Headaches and backlogs loom as tax season approaches

WASHINGTON — The third season of tax filing during the coronavirus pandemic is expected to begin soon with more delays, uncertainty and frustration likely for taxpayers and tax preparers.

There will be some signs of business as usual. The personal tax deadline will revert to its usual mid-April date for the first time since 2019, and the Internal Revenue Service has said it is steadily reducing its backlog of 2020 returns and other persistent documents.

Despite this, the agency is still grappling with heaps of messy fiscal year 2020 work while facing new challenges, including the prospect of retroactive legislation and changes to tax laws in the era. pandemic that will require additional attention from taxpayers.

“The IRS is going to start the reporting season in a hole,” said Erin Collins, the national taxpayer lawyer, who heads an independent group within the IRS.

In late December, the IRS said it was on time to open its mail and had processed returns received before April 2021 that did not require special attention or contained errors.

But that means the agency, which had stable budgets before the pandemic, still had 6.3 million unfinished individual returns and 2.3 million amended tax returns to process as of December 18. These amended returns can take the IRS over 20 weeks rather than the usual 16 weeks, the agency said. It reduced its number of returns requiring special handling to 42,000, from 9.8 million in May.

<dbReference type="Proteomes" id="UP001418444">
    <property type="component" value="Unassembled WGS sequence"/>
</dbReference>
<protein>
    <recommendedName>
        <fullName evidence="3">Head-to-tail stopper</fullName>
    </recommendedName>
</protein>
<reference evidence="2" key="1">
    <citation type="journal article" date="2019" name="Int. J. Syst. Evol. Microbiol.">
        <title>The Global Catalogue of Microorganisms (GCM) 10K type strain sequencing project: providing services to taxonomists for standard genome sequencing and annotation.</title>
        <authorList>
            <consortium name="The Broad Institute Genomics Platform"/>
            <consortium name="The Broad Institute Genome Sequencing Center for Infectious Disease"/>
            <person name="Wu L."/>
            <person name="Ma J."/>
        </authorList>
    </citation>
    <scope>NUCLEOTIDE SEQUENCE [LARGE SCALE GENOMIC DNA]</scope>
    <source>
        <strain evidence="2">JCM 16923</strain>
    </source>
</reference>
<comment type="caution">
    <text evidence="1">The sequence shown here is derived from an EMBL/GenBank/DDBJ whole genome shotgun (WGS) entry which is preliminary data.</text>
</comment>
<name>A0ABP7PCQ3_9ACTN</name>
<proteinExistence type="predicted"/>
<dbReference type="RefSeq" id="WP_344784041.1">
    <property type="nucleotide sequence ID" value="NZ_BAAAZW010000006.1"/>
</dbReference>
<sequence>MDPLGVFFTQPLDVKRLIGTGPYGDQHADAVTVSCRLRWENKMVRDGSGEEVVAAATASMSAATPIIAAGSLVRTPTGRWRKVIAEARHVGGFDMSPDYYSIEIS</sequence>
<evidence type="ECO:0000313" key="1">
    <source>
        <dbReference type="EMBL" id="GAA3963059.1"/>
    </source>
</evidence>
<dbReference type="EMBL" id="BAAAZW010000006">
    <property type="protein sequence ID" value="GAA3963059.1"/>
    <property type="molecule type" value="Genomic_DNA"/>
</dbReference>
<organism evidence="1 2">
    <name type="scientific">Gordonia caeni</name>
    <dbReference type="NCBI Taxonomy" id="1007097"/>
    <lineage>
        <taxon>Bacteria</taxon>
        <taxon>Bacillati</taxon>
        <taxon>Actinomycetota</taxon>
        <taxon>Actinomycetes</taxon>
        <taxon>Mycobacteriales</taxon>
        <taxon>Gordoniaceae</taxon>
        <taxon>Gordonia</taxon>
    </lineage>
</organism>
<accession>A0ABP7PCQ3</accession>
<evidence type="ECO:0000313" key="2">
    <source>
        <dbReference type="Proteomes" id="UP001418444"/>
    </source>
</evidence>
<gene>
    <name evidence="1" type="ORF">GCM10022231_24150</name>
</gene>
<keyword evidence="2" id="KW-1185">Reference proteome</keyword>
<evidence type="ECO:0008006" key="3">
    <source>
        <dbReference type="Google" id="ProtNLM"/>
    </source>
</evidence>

Anything that requires human eyes or hands to the IRS – paper returns, phone calls, and correcting errors on returns – could still be subject to significant delays.

“I don’t even call them anymore,” said Richard Pon, an accountant in San Francisco, who says it’s better to send letters and wait several months for a response, rather than bill clients while he waits. hours to speak with an IRS employee.

At the start of tax season, the breaks created by Congress to help people cope with the disruptions of the pandemic will cause extra work. Child tax credit advance payments received in 2021 must be reflected on tax returns, and people who were eligible for the March economic stimulus payment of $ 1,400 but did not receive it can claim it. on their statements.

The IRS will send notices to taxpayers at the end of January, showing government records on the amount of stimulus and child credit payments in 2021. Discrepancies between these numbers and what is shown on tax returns can cause delays processing when the IRS addresses discrepancies or errors. This process could be especially difficult for households that have added children or experienced significant income changes, said Kathy Pickering, tax director at H&R Block. Inc.

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“Accuracy now has a value,” said Mark Steber, director of tax information at Jackson Hewitt Tax Service Inc., which prepares approximately 2 million returns per year. “You will get your money. there is no doubt. But it may take a few extra weeks or months.

E-filing, using direct deposit, and verifying that children’s credit and stimulus numbers match IRS notices will help taxpayers avoid slowdowns, Collins said.